• First, activities to improve the ability to detect sources of vulnerability and to propose timely corrective measures. This work is focused, especially, on increasing the availability of key data; developing vulnerability indicators and techniques for stress-testing; and providing guidelines on debt and reserve management.

  • Second, the IMF will pay particular attention to the appropriateness of countries’ exchange rate systems. This will include the need to find a better balance and sequencing between capital account liberalization and financial sector development, regulation and supervision.

  • Third, strengthening financial sector surveillance. The IMF and World Bank have started a joint Financial Sector Assessment Program (FSAP), to assemble detailed information on weaknesses in financial systems and supervisory frameworks. We have worked closely with other international organizations, standard-setting bodies, and the Financial Stability Forum, to develop standards and codes for sound monetary and fiscal policies, economic data and banking supervision. A number of European countries have already participated in the Financial Sector Assessment Program or assessments of the observance of standards and codes, and the ECB has asked to join in as well. The IMF also recently began an assessment program specifically for offshore financial centers (OFC’s). Work in all of these areas helps to promote financial stability, and it serves as a guide to institutional development and related technical assistance to help countries take advantage of the enormous potential of private capital markets.

  • Fourth, improving the transparency of members’ policies and the IMF’s assessments and policy advice. Many countries now provide more timely and comprehensive information to the public on their economic situation and policies. Most IMF staff reports and country papers are now published, and the IMF’s website contains a huge and rapidly-growing volume of information on its own policies and operations. The IMF is also preparing to establish an independent Evaluation Office. These transparency efforts are intended to improve the functioning of financial markets and to strengthen national and international governance.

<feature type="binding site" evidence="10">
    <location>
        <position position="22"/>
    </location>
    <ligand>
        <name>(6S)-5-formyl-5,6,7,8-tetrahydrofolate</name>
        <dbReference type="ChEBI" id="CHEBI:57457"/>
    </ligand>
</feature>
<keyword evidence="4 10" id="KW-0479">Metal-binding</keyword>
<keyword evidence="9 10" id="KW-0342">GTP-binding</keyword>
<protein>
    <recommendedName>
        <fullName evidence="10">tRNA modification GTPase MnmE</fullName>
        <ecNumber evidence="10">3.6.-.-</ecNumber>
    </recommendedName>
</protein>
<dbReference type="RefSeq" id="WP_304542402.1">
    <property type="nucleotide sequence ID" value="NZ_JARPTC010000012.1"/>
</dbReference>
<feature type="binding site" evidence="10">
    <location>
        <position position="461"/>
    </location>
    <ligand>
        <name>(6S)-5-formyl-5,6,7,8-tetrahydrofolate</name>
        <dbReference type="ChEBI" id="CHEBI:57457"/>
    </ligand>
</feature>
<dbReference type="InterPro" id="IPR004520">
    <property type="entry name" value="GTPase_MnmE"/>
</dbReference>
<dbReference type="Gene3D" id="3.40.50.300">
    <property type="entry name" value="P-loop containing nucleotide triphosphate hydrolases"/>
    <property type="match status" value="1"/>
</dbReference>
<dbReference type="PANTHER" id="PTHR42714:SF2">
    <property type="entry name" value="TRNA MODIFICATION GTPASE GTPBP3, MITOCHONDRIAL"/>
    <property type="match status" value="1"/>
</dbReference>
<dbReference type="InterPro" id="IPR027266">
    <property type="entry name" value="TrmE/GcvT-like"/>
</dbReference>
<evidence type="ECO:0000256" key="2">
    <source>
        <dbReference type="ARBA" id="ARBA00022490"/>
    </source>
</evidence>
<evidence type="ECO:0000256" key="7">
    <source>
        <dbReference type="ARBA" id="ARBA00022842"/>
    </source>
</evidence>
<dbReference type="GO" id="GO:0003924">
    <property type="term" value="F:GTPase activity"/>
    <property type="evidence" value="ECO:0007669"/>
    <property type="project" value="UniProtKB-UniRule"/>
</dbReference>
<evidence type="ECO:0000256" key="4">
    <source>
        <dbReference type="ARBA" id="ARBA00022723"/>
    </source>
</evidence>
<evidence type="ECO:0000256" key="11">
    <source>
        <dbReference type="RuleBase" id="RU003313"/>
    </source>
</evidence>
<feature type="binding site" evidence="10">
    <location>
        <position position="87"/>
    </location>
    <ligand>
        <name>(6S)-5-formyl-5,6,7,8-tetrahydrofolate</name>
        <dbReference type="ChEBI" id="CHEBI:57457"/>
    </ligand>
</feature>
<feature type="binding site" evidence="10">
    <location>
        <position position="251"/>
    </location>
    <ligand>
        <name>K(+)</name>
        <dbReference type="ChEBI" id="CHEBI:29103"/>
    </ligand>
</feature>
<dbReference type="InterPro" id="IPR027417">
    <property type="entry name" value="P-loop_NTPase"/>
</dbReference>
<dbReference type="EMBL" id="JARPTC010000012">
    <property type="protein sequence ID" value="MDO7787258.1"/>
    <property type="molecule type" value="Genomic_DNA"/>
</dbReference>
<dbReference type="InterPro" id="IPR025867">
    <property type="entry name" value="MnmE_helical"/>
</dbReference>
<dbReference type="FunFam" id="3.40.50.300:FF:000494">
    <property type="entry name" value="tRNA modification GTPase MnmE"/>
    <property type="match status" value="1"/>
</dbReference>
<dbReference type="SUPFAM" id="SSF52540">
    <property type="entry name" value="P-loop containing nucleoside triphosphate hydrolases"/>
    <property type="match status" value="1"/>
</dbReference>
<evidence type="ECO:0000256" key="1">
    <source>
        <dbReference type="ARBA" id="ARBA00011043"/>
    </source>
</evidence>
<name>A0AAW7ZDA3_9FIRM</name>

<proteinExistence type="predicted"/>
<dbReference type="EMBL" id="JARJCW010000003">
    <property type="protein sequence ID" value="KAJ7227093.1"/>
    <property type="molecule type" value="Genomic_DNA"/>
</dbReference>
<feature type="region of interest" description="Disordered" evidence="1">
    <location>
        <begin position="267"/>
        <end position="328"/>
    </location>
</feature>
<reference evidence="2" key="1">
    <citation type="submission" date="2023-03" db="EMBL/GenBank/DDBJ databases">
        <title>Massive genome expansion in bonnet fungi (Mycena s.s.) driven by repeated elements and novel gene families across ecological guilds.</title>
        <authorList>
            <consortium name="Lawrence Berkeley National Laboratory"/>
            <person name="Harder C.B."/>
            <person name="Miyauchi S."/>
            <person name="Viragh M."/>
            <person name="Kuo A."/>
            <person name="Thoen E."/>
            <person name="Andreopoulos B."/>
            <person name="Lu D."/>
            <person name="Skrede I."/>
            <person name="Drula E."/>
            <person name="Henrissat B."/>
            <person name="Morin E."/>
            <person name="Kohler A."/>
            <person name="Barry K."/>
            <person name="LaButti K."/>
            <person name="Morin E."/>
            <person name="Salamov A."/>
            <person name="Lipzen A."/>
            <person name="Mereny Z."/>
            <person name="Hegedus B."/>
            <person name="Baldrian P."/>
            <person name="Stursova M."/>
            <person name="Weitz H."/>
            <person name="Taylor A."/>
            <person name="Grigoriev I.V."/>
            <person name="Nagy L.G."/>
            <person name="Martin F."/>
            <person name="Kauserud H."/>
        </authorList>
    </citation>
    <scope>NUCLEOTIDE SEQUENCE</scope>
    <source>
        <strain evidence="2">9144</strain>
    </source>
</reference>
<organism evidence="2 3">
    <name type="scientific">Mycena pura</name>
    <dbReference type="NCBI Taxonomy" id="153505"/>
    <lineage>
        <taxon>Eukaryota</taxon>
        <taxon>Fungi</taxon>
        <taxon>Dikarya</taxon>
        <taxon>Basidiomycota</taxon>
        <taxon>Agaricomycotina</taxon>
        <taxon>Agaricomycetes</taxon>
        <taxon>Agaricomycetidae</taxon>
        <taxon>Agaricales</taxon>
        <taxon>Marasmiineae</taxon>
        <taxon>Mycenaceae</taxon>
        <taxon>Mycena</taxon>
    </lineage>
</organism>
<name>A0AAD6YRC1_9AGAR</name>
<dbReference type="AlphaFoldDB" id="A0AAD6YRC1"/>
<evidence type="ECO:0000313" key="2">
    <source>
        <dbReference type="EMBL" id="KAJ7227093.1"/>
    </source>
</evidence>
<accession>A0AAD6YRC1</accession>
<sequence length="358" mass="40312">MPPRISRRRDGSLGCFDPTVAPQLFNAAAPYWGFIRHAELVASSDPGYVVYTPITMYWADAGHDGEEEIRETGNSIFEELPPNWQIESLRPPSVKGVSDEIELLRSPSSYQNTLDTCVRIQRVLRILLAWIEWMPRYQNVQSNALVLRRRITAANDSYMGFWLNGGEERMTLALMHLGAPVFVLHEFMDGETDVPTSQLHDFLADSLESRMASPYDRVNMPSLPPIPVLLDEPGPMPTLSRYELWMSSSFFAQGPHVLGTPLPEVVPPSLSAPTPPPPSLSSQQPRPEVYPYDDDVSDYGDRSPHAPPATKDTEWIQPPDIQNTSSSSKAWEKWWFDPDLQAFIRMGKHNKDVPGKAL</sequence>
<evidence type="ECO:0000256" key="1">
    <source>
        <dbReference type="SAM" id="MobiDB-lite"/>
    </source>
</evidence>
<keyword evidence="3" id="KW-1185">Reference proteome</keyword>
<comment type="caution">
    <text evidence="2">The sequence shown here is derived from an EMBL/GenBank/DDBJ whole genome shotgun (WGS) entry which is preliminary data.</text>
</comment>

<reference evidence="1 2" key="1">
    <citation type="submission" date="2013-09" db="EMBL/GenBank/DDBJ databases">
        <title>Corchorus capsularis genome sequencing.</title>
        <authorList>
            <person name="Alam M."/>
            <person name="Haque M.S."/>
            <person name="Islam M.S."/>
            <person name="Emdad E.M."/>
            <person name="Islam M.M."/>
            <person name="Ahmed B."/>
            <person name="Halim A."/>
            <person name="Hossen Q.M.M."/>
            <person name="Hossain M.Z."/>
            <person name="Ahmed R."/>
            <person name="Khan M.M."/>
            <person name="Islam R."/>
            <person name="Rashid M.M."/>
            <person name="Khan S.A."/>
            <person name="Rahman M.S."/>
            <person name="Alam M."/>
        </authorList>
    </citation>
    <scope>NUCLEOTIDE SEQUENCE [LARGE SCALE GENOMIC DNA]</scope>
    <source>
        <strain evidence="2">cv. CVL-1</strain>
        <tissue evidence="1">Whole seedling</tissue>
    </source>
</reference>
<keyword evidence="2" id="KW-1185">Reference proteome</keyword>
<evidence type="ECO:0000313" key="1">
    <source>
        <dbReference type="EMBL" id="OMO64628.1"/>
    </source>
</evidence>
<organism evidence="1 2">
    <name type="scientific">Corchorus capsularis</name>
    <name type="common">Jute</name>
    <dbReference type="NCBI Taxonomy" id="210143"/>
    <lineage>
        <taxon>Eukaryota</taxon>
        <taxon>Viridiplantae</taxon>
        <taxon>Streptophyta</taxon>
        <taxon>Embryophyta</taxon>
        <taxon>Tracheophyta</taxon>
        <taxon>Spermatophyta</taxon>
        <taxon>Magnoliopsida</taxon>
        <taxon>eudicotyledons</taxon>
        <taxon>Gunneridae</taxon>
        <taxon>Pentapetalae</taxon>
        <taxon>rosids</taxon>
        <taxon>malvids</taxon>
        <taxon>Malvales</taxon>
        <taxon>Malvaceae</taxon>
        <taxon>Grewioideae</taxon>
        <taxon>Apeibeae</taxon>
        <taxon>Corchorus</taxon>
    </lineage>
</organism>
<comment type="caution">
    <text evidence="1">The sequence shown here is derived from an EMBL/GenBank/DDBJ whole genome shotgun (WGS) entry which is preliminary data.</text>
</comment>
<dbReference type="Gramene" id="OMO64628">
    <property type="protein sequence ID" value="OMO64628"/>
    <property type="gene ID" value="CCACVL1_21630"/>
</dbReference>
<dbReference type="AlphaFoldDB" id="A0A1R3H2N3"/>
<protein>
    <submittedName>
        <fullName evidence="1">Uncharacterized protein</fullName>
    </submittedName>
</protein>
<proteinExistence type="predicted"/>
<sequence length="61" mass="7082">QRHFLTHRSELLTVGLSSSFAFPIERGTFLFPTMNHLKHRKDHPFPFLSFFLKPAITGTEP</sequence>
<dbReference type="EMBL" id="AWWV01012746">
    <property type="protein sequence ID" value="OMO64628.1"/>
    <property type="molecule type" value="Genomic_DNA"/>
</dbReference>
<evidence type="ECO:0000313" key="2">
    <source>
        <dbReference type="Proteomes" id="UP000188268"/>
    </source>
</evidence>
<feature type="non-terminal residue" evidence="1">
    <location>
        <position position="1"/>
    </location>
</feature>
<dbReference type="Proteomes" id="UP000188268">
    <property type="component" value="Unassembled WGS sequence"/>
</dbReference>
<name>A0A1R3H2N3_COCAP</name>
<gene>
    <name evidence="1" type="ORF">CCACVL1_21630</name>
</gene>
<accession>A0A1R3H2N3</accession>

• Fifth, involving the private sector appropriately in crisis prevention and management. The IMF’s Executive Board recently adopted a framework, whose guiding principle is that the IMF’s financing is and will remain limited, so that private creditors know that they must bear the responsibility for the risks they take.

    · Finally, streamlining and reforming the IMF’s financing facilities. The changes now being introduced will give countries incentives to avoid excessively large or prolonged use of IMF resources, while making our facilities more effective in preventing and responding to crises.

As a result of these ongoing reforms, the world should already be better placed today than it was three years ago to prevent financial crises and contain their cost. But there is no room for complacency. There is a risk that financial sector reforms could lose momentum. And we have to live to some extent with the risk of crises as part of an open and innovative economy. But we can and must work to make financial systems more resilient. Implementation is only beginning, and much remains to be done. In the coming months, we will be deepening the IMF’s work on architecture reform, in cooperation with other organizations, and progressively implementing our vision of the future role of the Fund.

Most fundamentally, the IMF needs to refocus. As a precondition for sustained growth, it should concentrate on fostering sound monetary, fiscal, and exchange rate policies, along with their institutional underpinnings and closely related structural reforms. And more important than ever in the modern world economy is the IMF’s mandate to oversee the international monetary system and ensure its effective operation. This obliges the IMF to give particular attention to the stability of financial markets, both domestic and international.

To fulfill this task effectively requires the Fund to gain a better understanding of the dynamics of international capital markets and the operations of private financial institutions. I recently established a Capital Markets Consultative Group to foster a regular dialogue with the private sector. In addition, I have formed a working group of senior representatives of private financial institutions and central bankers, to investigate how the IMF can best organize its work on international capital markets. With the buildup of further expertise in these areas, the Fund should quite naturally assume a coordinating role among the various agencies and fora dealing with financial markets issues.